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Alison Jacques Gallery is pleased to announce an exhibition of works by the pioneering American photographer Gordon Parks (1912 - 2006), in collaboration with The Gordon Parks Foundation. This exhibition is the first solo show of Parks' work to be held in London for over twenty-five years.

Born into poverty and segregation in Fort Scott, Kansas, in 1912, Gordon Parks was a humanitarian with a deep and life-long commitment to social justice. Self-taught, he rapidly developed a deeply personal style of photography with a focus on race relations, poverty, civil rights and urban life. Parks left behind an exceptional body of work; a legacy that documented American culture and everyday life from the early 1940s to the 2000s, with achievements encompassing writing (fiction and non-fiction), composing, and filmmaking, having directed several feature films, including Shaft (1971).

He created some of his most pivotal pictures at Life magazine during his two-decade tenure at the internationally renowned news magazine. From 1948, Parks contributed unique photo-essays that explored race relations, social justice, civil rights and urban life.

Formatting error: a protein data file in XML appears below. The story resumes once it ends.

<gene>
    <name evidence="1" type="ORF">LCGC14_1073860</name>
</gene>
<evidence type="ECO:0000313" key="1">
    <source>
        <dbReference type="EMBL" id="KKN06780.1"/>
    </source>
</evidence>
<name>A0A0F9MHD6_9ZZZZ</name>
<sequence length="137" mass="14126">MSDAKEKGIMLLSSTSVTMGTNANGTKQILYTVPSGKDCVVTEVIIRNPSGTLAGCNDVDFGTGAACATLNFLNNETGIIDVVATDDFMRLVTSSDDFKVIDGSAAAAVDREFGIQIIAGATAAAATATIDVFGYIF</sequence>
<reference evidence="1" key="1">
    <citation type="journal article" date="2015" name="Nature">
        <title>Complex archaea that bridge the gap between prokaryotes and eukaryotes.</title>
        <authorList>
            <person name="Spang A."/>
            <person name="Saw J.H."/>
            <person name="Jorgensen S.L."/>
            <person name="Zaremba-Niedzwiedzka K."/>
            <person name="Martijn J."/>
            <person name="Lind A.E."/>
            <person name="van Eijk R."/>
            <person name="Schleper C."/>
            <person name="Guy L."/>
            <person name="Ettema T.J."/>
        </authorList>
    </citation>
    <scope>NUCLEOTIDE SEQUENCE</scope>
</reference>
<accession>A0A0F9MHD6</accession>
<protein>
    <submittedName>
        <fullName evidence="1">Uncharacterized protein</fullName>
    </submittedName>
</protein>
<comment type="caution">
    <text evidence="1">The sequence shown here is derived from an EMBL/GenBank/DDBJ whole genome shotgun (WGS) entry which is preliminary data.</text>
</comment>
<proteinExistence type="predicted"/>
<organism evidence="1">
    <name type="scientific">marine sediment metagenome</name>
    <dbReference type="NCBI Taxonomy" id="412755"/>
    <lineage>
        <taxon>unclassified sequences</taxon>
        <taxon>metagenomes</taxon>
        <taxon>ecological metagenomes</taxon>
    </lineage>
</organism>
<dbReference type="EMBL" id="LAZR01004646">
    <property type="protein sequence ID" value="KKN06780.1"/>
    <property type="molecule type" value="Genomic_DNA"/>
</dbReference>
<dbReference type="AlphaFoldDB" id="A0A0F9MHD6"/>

This exhibition focuses on three defining stories, Segregation in the South (1956), Black Muslims (1963) and Muhammad Ali (1966-1970), which initially appeared in the magazine. This ten-year period formed a critical moment in Parks' career, coinciding with the burgeoning civil rights movement. The visionary images that constitute these series offered visibility to marginalised and misrepresented figures in American society at large, from anonymous families to public figures. Parks' interest in taking photographs stemmed from a desire to create meaningful change. As he commented, "I saw that the camera could be a weapon against poverty, against racism, against all sorts of social wrongs".

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First Text

Untitled, Chicago, Illinois, 1963